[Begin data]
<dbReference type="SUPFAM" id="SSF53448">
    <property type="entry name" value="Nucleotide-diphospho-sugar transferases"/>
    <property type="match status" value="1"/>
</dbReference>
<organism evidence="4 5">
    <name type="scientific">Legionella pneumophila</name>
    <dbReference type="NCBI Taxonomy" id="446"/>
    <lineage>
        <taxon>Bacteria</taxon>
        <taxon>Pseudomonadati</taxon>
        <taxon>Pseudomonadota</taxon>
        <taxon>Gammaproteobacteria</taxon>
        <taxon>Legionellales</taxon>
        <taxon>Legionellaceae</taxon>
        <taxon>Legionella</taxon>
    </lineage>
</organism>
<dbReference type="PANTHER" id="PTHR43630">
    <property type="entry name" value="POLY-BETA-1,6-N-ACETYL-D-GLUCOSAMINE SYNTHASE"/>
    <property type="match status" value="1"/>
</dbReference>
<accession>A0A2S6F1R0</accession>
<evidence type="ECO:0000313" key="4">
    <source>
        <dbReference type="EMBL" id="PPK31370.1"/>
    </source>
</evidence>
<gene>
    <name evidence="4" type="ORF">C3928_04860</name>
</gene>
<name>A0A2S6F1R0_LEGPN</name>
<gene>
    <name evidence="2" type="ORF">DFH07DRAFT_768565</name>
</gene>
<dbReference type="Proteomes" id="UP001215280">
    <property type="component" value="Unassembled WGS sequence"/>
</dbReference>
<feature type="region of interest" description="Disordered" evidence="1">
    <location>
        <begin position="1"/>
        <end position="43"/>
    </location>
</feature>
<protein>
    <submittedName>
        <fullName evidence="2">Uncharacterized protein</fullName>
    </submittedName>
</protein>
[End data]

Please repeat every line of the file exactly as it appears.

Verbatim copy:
<dbReference type="SUPFAM" id="SSF53448">
    <property type="entry name" value="Nucleotide-diphospho-sugar transferases"/>
    <property type="match status" value="1"/>
</dbReference>
<organism evidence="4 5">
    <name type="scientific">Legionella pneumophila</name>
    <dbReference type="NCBI Taxonomy" id="446"/>
    <lineage>
        <taxon>Bacteria</taxon>
        <taxon>Pseudomonadati</taxon>
        <taxon>Pseudomonadota</taxon>
        <taxon>Gammaproteobacteria</taxon>
        <taxon>Legionellales</taxon>
        <taxon>Legionellaceae</taxon>
        <taxon>Legionella</taxon>
    </lineage>
</organism>
<dbReference type="PANTHER" id="PTHR43630">
    <property type="entry name" value="POLY-BETA-1,6-N-ACETYL-D-GLUCOSAMINE SYNTHASE"/>
    <property type="match status" value="1"/>
</dbReference>
<accession>A0A2S6F1R0</accession>
<evidence type="ECO:0000313" key="4">
    <source>
        <dbReference type="EMBL" id="PPK31370.1"/>
    </source>
</evidence>
<gene>
    <name evidence="4" type="ORF">C3928_04860</name>
</gene>
<name>A0A2S6F1R0_LEGPN</name>
<gene>
    <name evidence="2" type="ORF">DFH07DRAFT_768565</name>
</gene>
<dbReference type="Proteomes" id="UP001215280">
    <property type="component" value="Unassembled WGS sequence"/>
</dbReference>
<feature type="region of interest" description="Disordered" evidence="1">
    <location>
        <begin position="1"/>
        <end position="43"/>
    </location>
</feature>
<protein>
    <submittedName>
        <fullName evidence="2">Uncharacterized protein</fullName>
    </submittedName>
</protein>